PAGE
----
Jicky Schnee received her B.A. in Art and Art History from Rice University and studied drama at BADA in Oxford, England. She works as both a painter and actress. Jicky currently has a solo show in Woodstock, NY at D-Day Gallery and an upcoming show in Hudson, NY at Mc Daris. Her most notable roles as an actor have been a supporting role to Marion Cotillard in The Immigrant which premiered in NYC in April 2014, the lead role in The Afterlight also starring Michael Kelly and Rip Torn, and the title role in Arabian Nights at The Classic Stage Company in NY. Jicky lives and works between NYC and Woodstock, NY.
Hyper Hybrid (2019)
We are expected to make things bigger and better - our food, our homes, our jobs, ourselves, and there is competition in who has the most. Rather than accepting and appreciating what is, we are force-fed the need to manipulate our environment and our self to meet these goals.
In this project I physically manipulate flowers using basic materials - tape and string - to attempt to make a more beautiful one.
It was born out of a focus of the negative of (forced) change but in the process I ended up making something positive and better - an “other” and something out of the norm. This is parallel to how we are able to change and construct our own identities as we find ourselves and find comfort in ourselves. It’s the same flower but now with additional qualities - stronger, more flourishing, and more beautiful.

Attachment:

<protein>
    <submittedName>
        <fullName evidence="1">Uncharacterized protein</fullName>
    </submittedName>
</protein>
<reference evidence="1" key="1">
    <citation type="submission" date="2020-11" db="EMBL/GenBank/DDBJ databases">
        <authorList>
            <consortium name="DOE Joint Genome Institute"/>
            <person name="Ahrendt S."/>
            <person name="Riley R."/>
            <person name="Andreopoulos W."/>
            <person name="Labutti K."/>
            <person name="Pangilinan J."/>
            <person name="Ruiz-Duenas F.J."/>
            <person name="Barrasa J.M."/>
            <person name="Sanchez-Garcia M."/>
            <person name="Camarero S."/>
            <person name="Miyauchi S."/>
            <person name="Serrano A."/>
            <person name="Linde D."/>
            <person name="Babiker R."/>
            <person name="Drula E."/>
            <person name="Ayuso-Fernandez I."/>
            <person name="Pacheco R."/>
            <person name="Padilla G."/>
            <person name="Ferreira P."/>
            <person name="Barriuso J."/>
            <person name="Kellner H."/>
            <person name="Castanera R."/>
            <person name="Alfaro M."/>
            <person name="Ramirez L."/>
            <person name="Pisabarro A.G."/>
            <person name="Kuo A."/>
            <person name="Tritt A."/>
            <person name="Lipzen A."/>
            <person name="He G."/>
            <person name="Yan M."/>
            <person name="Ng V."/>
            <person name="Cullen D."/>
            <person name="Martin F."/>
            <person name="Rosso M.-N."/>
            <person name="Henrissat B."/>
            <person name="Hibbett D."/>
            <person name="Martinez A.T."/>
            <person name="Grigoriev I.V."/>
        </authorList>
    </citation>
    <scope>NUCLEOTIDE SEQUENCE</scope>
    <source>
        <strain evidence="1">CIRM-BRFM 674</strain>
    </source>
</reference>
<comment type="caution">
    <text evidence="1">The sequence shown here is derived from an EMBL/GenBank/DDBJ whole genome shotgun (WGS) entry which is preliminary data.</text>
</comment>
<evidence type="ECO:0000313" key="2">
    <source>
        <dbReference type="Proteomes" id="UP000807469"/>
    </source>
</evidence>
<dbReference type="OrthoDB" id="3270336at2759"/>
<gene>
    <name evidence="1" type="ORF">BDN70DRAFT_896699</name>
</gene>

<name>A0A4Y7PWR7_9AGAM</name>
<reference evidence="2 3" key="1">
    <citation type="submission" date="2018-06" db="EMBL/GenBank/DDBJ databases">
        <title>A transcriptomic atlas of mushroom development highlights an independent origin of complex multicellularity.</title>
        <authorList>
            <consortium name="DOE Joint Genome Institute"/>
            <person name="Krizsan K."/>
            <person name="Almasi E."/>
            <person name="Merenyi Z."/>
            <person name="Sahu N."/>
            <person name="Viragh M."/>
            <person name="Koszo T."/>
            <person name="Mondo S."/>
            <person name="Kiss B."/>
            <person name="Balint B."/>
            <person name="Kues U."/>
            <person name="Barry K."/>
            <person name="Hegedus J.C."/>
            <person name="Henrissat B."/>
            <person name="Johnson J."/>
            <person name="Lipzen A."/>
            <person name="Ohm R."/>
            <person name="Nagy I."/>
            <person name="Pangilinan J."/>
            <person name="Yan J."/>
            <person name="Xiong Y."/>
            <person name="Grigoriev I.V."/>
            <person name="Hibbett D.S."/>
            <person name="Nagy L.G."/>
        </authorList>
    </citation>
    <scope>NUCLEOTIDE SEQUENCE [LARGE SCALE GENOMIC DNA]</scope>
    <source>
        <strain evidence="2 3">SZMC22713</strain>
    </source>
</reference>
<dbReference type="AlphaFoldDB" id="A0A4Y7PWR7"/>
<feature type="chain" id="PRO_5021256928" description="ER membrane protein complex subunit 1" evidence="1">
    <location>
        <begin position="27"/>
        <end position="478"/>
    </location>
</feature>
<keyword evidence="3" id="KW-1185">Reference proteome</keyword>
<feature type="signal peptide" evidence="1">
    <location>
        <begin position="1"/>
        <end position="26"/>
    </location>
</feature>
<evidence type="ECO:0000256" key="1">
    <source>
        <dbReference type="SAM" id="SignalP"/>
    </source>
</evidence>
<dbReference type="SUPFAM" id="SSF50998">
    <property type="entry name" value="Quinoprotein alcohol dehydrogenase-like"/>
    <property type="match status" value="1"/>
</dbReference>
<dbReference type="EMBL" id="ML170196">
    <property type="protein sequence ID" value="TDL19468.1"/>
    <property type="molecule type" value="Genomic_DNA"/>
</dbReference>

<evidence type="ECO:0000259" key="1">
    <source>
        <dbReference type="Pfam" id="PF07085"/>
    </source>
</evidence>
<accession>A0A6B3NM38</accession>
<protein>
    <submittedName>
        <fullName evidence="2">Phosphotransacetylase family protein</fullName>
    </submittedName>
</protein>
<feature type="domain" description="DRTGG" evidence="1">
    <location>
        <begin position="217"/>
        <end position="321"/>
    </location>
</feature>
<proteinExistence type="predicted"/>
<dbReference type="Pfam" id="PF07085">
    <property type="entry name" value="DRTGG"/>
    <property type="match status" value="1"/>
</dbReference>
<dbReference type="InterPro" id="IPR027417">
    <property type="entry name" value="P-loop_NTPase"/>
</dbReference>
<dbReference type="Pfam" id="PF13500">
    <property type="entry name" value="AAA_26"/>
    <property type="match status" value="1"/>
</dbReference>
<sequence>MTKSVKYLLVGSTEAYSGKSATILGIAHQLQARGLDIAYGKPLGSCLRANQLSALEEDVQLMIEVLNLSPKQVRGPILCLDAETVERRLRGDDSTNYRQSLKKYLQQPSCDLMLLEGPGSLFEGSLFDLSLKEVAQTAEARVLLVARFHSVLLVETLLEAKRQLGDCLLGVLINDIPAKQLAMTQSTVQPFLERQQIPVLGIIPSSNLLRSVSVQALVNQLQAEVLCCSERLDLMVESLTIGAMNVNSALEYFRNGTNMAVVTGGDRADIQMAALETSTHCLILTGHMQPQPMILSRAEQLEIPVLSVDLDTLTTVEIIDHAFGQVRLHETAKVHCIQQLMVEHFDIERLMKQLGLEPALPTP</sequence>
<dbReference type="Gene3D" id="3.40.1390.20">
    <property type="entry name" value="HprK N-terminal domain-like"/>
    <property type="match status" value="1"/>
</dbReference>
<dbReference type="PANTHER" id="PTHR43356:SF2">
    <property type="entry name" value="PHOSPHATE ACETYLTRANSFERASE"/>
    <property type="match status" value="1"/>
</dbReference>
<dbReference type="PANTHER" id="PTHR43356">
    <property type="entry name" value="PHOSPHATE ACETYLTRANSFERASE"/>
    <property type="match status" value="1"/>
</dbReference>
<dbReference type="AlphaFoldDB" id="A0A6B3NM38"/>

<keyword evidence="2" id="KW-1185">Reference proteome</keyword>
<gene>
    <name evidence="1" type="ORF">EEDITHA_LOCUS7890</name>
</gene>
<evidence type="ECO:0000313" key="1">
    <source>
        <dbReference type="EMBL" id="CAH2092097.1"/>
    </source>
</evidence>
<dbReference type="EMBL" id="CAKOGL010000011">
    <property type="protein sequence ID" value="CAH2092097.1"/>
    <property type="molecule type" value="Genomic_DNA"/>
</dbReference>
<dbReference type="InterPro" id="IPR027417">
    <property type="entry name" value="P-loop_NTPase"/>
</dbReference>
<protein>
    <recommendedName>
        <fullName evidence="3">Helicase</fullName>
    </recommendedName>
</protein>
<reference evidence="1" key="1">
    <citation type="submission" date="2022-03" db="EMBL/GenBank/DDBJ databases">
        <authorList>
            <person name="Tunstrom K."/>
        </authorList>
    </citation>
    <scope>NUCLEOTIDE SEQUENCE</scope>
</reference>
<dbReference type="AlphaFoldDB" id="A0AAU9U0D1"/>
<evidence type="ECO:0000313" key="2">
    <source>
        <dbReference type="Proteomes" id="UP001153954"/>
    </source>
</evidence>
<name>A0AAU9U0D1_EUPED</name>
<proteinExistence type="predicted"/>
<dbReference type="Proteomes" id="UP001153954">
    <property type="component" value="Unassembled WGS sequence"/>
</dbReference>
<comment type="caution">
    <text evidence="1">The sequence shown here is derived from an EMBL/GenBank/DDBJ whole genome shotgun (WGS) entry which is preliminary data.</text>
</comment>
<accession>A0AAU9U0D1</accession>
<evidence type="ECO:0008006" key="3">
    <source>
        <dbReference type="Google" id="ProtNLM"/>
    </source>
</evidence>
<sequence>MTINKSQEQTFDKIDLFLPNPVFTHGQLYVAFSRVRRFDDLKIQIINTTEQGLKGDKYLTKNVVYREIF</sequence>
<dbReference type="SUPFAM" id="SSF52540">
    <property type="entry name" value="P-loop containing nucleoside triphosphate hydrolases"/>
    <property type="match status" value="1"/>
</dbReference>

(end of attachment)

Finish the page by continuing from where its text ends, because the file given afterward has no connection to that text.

Charlie Welch is a photographer living in Philadelphia, PA. He received a BFA in Photography at Otis Art Institute of Parsons School of Design in 1989. Additionally, he studied at Metáfora International Workshop in Barcelona, Spain from 2006-2008 focusing more on sculpture, installation and public intervention.
After he graduated college in 1989 he moved to New York and assisted various fashion and portrait photographers and then slowly transitioned into visual display for store’s like Barneys and Bergdorf Goodman. This eventually transitioned into work as a set designer and prop stylist for advertising and magazines.
All of the experiences from his various jobs comes into play in his personal work. Photography is the main medium but also incorporates sculpture and collage into it. Construction and playfulness are a big parts of his work to help create his narratives, which range from identity to public and private spaces and how we navigate them physically and emotionally.